After Leo got a surprise visit from both Bob and Wendy, we waited for Pingu to come out. Doyle didn’t want a photo with him though, so it was just me and Leo. It was interesting to me to see how much more interested Leo seemed in these people dressed up as characters than Doyle was when he was younger. Leo loved it!

Once we met Pingu, we all headed back down to Hello Kitty Town to redeem the items we were allowed to from the cards we got with our tickets. First we went to Hello Kitty house and got to see a lot of different merchandise for different rooms. So much stuff! Then we went to the Black Wonder, which is sort of a mystery adventure we had to solve before we could escape. It was quite fun, though I figured out the answer pretty early without needing to find all the clues. But I still looked for them just to be sure.

When I realised we were missing out on meeting Barney upstairs, we tried to go find him, but we were too late. So we went back to finish up our Hello Kitty activities. Doyle’s first choice was the cookie decorating, which was basically you just get a Hello Kitty cookie and decorate it with chocolate and strawberry paint. Leo had fun with this and painted his own. Then we all ate our cookies. Next was the costume dress up and photo shoot. I got to dress as Hello Kitty, and Jeremy was the ‘bad’ character. Doyle didn’t want to be that one, so he dressed up in the dress as the rabbit. I guess they don’t really cater to boys much there, but Doyle was adorable in that costume anyway, and I don’t try to enforce gender stereotypes with him. After all, his favourite colour is pink. Who am I to say that’s wrong? The jewellery making consisted of putting a Hello Kitty charm on a bracelet, which wasn’t really what we had in mind. The last activity was the nail salon, where we got to decorate our finger nails. That’s the only one Jeremy didn’t personally participate in. Though Doyle has previously liked having nail polish on his fingers, and seemed to enjoy this activity, he was soon asking for it off again. I’m not sure where that came from.

Once we’d done our activities, Jeremy and Doyle got to ride the teacups, and then we went back upstairs again to watch the final show – Barney. I think Leo particularly liked the show for the songs he recognised from Cocomong, though he did try to keep stealing some lady’s Hello Kitty toy. After the show, Jeremy and I decided which photos that were taken by the park staff we would by (it was the only way we’d have pictures of the dress up), and then we headed off.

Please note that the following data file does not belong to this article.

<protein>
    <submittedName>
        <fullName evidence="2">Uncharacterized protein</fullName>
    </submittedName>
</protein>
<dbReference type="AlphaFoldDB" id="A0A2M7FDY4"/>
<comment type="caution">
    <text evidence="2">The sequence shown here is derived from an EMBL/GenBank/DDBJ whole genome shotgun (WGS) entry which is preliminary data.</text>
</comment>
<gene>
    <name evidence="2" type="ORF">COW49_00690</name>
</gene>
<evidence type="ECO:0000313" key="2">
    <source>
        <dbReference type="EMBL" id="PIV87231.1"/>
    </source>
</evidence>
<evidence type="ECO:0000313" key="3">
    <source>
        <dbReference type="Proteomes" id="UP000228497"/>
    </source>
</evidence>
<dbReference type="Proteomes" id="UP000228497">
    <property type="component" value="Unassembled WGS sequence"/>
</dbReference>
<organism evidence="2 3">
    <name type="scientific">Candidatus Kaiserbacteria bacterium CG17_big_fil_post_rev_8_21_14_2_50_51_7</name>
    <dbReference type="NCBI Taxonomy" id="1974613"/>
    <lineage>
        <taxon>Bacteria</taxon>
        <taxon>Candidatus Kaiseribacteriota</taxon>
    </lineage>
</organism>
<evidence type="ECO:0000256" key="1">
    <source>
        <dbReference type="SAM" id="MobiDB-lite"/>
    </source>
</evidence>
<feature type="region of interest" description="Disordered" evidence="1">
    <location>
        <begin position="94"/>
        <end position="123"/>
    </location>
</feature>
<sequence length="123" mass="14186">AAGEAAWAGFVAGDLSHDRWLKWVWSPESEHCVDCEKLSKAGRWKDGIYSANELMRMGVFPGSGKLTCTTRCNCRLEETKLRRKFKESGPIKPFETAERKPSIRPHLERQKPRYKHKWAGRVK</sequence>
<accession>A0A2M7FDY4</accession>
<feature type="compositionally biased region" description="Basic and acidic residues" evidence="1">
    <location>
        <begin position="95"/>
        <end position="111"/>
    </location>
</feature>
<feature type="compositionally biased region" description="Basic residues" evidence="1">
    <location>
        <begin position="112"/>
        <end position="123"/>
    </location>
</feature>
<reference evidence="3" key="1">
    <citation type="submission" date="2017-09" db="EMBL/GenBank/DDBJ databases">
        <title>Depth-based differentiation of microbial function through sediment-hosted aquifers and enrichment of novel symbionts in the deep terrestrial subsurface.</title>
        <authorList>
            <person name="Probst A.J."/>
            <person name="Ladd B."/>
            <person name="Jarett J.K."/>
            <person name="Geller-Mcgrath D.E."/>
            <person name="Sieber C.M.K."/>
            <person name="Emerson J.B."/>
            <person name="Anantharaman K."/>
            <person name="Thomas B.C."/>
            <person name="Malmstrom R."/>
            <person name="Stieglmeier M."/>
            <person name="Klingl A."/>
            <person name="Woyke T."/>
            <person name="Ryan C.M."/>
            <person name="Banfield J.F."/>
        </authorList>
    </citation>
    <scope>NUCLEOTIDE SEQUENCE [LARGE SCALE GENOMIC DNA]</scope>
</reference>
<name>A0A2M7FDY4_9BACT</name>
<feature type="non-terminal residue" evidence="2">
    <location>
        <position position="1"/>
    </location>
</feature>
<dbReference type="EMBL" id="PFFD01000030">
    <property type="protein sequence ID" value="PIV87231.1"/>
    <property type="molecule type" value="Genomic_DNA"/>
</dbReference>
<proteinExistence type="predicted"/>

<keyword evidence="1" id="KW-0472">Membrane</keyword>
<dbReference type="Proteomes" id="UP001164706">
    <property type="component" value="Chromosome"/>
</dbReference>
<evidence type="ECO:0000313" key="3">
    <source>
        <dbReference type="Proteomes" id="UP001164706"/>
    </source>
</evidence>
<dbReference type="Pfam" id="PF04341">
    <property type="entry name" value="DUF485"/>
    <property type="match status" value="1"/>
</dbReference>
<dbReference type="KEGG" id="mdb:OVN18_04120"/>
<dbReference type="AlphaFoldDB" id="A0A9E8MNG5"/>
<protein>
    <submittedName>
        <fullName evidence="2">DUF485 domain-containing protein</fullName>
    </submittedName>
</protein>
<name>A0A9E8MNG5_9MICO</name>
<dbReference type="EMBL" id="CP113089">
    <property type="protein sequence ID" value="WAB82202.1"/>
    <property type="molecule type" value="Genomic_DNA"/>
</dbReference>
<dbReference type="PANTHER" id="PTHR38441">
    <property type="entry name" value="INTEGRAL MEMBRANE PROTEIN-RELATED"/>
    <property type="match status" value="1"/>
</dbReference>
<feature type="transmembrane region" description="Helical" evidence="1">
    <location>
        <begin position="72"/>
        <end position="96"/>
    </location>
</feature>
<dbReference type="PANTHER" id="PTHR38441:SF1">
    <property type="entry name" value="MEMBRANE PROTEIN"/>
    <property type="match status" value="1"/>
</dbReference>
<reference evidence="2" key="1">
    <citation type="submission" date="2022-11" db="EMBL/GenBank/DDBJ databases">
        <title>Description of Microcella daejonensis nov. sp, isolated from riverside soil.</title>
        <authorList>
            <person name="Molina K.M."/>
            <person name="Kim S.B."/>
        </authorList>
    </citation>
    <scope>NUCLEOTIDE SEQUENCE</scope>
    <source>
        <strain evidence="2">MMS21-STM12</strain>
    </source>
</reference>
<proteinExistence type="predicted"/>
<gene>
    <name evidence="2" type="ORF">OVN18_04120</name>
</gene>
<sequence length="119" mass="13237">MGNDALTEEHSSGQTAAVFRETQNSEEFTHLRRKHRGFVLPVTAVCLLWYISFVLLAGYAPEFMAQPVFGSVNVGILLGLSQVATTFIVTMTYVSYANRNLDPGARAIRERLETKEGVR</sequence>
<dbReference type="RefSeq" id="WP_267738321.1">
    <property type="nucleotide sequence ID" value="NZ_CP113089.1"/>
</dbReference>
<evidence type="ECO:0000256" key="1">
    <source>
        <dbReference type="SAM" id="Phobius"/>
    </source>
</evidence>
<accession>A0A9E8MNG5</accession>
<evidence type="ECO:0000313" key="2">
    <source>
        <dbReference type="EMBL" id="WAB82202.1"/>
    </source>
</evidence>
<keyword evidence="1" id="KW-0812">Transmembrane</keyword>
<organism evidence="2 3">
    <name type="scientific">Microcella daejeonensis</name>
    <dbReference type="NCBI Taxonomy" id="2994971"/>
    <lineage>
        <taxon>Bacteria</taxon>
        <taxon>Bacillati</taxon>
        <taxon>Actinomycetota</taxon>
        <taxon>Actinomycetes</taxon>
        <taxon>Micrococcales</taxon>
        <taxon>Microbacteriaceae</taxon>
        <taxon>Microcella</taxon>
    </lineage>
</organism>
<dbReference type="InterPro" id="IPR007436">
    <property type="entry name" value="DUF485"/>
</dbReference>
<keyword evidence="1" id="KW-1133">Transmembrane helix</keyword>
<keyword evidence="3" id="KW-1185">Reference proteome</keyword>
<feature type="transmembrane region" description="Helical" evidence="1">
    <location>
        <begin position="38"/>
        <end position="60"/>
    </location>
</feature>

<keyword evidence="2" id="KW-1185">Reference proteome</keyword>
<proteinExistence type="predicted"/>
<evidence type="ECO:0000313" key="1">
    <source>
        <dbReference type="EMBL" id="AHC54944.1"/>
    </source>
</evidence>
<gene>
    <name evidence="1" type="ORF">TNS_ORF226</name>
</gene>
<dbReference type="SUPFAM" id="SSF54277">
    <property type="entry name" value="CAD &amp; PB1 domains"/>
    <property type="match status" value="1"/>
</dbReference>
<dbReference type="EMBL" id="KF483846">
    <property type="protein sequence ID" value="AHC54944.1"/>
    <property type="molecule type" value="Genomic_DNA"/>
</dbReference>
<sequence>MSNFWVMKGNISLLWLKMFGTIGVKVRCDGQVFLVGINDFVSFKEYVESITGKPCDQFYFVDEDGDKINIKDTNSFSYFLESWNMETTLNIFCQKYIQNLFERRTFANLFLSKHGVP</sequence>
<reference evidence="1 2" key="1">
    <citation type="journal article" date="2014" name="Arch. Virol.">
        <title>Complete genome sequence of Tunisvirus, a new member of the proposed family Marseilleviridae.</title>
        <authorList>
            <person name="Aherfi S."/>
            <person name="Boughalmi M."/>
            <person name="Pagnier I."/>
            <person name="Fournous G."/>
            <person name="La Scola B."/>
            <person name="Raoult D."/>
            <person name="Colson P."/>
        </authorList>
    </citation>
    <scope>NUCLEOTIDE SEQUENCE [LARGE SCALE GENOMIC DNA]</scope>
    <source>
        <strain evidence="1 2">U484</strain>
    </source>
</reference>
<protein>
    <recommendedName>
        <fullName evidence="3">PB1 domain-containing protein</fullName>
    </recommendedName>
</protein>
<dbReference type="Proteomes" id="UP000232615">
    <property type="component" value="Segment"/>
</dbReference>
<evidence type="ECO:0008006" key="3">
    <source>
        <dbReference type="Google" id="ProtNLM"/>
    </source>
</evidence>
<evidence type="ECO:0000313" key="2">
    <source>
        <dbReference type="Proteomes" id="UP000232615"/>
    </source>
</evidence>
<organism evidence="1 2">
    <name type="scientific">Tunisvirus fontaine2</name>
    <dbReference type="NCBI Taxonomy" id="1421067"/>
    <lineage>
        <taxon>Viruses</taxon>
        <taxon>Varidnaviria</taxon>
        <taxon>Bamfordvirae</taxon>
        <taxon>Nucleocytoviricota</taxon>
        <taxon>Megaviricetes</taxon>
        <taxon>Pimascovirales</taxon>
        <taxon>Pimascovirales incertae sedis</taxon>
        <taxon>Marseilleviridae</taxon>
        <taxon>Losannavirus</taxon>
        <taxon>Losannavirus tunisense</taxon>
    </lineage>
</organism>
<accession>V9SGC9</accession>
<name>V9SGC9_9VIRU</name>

We found a food court for dinner not too far from Legoland, and picked up some things from a supermarket for breakfast the next day, then headed back to the hotel while it was raining.

Once at the hotel, we went to the bowling alley attached to the golf resort, and Doyle tried his hand at bowling for the first time. He was too small to lift the ball properly, and only managed to knock down 6 pins, but he still seemed to have fun. I told him next time we’d take him to a bowling alley that has gutter bumpers so he doesn’t have to worry about gutter balls.

Then it was back to our room for some reading time and bed.

Thursday 3rd January, 2013

We only really had time to pack and head home, since Jeremy was meant to have a dentist appointment, but then as we were driving, the dentist’s office called to change it. The place we stopped at for lunch was nice… until I got a bit disgusted when I saw a rat in their stall, climbing on the wall. And yet I kept eating. Though that could explain why I was a bit sick when we got home, who knows?

Anyway, it was a fun trip overall, even if the rain put a bit of a damper on things at Legoland. It was nice going to the indoor theme park since it had more rides and shows our kids could enjoy than Legoland did. But I wouldn’t mind taking them back to Legoland again when they get bigger. I couldn’t say the same thing about the other park.

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Dominica has a strong interest in exploring diversity in media, seeing people subverting corporate control of creativity through crowdfunding and indie publishing, and spending as much time as she can travelling the world and discovering culture. This is what she most regularly blogs about. In her spare time, Dominica is primarily focused on long-form improv theatre, and writing and publishing speculative fiction. You can find links to some of her free and published stories and screenplays on her writing page, or check out her pirate time-travel novel Adrift. Though born and raised in Australia to American parents, Dominica lived in Kuala Lumpur, Malaysia, between 2008-2014, until she moved to the San Francisco Bay Area. She also has a background in web programming, filmmaking, and stand-up comedy. For more information, check out her about page, or any of the specific pages about her various creative pursuits in the links at the top of the page.